Casting iron in a sand mold
In metalworking, casting involves pouring a
liquid metal into a mold, which contains a
hollow cavity of the desired shape, and then
is allowed to solidify. The solidified part is
also known as a casting, which is ejected or
broken out of the mold to complete the pro-
cess. Casting is most often used for making
complex shapes that would be otherwise diffi-
cult or uneconomical to make by other meth-
The casting process is subdivided into two
main categories: expendable and non-ex-
pendable casting. It is further broken down
by the mold material, such as sand or metal,
and pouring method, such as gravity, vacu-
um, or low pressure.
The casting process uses the following spe-
• Pattern: An approximate duplicate of the
final casting used to form the mold cavity.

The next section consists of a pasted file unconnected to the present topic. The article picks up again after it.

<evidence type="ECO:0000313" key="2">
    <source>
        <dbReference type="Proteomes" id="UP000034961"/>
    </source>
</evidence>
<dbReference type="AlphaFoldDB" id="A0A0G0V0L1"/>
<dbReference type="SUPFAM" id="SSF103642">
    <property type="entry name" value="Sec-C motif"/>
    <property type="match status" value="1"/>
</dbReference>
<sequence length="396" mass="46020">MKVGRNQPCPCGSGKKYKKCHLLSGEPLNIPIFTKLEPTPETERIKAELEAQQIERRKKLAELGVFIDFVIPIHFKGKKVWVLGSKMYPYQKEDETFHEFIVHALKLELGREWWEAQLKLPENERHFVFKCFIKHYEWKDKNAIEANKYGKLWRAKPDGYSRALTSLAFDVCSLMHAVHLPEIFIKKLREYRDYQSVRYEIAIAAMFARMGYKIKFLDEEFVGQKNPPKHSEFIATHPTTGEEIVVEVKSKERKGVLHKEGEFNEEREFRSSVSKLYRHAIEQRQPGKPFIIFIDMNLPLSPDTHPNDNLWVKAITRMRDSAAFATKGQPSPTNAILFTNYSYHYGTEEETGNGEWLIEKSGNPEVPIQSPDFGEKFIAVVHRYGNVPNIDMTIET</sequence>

Casting may be used to create artistic
• Molding material: The material that is
packed around the pattern and then the
pattern is removed to leave the cavity
where the casting material will be poured.
• Flask: The rigid wood or metal frame that
holds the molding material.
• Cope: The top half of the pattern, flask,
mold, or core.
• Drag: The bottom half of the pattern,
flask, mold, or core.
• Core: An insert in the mold that produces
internal features in the casting, such as
• Core print: The region added to the
pattern, core, or mold used to locate
and support the core.
• Mold cavity: The combined open area of
the molding material and core, there the
metal is poured to produce the casting.
• Riser: An extra void in the mold that fills
with molten material to compensate for
shrinkage during solidification.
From Wikipedia, the free encyclopedia
• Gating system: The network of connected
channels that deliver the molten material
to the mold cavities.
• Pouring cup or pouring basin: The part
of the gating system that receives the
molten material from the pouring
• Sprue: The pouring cup attaches to the